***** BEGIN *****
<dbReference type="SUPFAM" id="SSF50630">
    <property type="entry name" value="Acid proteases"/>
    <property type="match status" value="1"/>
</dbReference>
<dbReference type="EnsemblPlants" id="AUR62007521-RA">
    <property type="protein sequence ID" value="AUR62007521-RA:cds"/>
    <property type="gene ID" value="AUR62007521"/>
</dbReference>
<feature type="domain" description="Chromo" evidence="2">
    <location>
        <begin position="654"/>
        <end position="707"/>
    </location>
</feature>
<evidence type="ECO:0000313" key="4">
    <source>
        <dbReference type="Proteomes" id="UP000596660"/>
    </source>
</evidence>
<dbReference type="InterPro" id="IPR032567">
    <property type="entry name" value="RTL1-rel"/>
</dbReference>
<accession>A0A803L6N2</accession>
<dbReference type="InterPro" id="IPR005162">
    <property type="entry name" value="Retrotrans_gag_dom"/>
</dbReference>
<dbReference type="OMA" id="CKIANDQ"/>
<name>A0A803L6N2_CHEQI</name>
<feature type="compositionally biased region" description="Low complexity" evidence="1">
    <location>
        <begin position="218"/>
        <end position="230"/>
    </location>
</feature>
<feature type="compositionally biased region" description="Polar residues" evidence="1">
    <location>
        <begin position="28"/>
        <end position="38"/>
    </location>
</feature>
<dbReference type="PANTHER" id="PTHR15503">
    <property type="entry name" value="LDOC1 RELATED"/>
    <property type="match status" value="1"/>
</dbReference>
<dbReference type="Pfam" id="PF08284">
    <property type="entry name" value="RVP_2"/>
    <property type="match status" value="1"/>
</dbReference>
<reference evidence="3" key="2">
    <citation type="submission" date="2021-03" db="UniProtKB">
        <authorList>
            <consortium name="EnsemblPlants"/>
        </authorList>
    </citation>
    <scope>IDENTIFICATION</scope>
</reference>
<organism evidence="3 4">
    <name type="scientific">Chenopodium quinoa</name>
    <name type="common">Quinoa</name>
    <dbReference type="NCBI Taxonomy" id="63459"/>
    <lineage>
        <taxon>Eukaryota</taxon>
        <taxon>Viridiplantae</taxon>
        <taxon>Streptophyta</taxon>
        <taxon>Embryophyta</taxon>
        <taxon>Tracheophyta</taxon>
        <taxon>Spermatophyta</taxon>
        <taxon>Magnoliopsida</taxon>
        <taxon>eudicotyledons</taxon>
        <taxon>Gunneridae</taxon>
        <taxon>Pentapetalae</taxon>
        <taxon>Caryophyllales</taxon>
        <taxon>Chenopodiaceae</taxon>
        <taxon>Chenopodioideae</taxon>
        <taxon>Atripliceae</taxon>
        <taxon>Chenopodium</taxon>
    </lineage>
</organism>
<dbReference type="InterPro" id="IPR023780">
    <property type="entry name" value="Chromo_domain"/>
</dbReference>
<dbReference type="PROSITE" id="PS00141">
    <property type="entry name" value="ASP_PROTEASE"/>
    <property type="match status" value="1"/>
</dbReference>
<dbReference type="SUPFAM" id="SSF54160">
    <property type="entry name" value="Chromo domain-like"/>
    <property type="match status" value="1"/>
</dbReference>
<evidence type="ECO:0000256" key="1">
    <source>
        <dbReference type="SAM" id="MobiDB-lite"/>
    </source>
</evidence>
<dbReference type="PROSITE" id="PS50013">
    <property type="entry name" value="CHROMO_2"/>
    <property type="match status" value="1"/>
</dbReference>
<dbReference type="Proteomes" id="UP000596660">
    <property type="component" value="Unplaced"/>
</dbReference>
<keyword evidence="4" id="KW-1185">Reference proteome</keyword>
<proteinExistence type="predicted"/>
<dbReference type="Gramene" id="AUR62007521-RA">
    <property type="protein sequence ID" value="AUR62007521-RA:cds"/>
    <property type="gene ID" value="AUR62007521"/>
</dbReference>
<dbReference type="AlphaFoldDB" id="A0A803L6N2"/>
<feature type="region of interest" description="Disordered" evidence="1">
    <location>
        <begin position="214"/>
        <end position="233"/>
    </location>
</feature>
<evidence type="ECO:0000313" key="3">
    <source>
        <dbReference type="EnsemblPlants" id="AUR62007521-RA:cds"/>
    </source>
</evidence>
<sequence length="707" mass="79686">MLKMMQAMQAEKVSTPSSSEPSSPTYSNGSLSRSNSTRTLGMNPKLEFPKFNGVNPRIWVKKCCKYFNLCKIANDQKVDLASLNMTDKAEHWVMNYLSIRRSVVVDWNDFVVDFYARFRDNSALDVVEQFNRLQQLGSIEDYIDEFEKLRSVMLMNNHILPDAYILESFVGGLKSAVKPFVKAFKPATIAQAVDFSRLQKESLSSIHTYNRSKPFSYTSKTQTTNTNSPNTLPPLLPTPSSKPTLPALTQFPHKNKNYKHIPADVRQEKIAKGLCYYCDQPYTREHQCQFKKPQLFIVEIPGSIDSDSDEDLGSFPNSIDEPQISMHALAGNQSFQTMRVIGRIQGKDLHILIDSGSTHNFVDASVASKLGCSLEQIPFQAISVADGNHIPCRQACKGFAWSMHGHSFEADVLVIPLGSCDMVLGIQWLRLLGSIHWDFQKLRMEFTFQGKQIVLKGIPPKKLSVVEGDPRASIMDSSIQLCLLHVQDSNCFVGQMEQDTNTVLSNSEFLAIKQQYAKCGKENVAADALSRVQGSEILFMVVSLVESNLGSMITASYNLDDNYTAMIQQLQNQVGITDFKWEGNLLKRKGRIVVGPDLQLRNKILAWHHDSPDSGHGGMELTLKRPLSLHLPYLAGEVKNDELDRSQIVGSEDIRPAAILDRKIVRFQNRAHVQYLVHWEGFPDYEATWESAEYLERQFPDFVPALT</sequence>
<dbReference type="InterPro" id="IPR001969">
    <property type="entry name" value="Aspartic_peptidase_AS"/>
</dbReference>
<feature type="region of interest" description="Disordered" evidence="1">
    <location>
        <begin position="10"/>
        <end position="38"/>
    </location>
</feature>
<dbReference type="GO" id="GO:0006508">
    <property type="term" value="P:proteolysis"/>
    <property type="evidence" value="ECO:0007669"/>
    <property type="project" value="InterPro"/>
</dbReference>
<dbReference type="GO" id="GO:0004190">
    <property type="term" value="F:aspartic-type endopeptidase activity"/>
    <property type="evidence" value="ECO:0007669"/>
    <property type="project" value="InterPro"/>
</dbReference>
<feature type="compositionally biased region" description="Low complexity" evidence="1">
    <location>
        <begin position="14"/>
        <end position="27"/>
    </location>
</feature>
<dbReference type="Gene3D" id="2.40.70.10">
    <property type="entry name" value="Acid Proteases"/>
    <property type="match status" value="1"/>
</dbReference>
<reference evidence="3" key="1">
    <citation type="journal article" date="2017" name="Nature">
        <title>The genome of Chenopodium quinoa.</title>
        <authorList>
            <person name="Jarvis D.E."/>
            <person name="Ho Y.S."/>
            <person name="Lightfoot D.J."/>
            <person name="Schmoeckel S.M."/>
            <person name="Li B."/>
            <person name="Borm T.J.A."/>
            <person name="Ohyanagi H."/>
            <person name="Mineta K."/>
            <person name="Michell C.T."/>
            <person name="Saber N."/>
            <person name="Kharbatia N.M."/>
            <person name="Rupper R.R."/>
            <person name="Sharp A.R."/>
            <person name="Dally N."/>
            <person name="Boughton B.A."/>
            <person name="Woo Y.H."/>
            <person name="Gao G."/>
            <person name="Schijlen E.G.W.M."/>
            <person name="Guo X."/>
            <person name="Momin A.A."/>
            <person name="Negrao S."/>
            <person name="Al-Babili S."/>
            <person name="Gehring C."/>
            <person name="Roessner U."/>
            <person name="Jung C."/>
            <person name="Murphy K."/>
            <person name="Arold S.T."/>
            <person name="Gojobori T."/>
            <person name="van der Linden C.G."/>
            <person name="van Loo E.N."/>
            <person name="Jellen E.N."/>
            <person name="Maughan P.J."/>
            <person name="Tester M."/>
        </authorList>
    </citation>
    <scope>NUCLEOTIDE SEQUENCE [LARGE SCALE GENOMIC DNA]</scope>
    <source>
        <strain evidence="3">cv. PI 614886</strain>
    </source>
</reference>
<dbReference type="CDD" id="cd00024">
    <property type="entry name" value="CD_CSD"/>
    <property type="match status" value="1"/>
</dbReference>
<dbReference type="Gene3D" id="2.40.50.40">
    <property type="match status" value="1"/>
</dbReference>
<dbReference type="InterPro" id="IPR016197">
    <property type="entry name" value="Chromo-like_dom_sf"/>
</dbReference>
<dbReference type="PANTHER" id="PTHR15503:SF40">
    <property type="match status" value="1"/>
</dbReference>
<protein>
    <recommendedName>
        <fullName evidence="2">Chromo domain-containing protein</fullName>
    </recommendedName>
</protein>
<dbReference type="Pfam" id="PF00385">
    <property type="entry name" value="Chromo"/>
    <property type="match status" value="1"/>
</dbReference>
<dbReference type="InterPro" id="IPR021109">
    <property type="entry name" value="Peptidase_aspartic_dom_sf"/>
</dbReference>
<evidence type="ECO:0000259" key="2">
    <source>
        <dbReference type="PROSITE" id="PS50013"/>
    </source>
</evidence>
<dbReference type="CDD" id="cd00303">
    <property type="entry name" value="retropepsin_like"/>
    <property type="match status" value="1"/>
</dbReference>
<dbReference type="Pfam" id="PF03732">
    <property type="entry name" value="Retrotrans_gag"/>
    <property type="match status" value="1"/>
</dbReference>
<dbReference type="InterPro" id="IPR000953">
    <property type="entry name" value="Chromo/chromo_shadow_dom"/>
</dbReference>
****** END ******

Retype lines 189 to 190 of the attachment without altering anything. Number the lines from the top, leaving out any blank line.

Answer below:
    <scope>NUCLEOTIDE SEQUENCE [LARGE SCALE GENOMIC DNA]</scope>
    <source>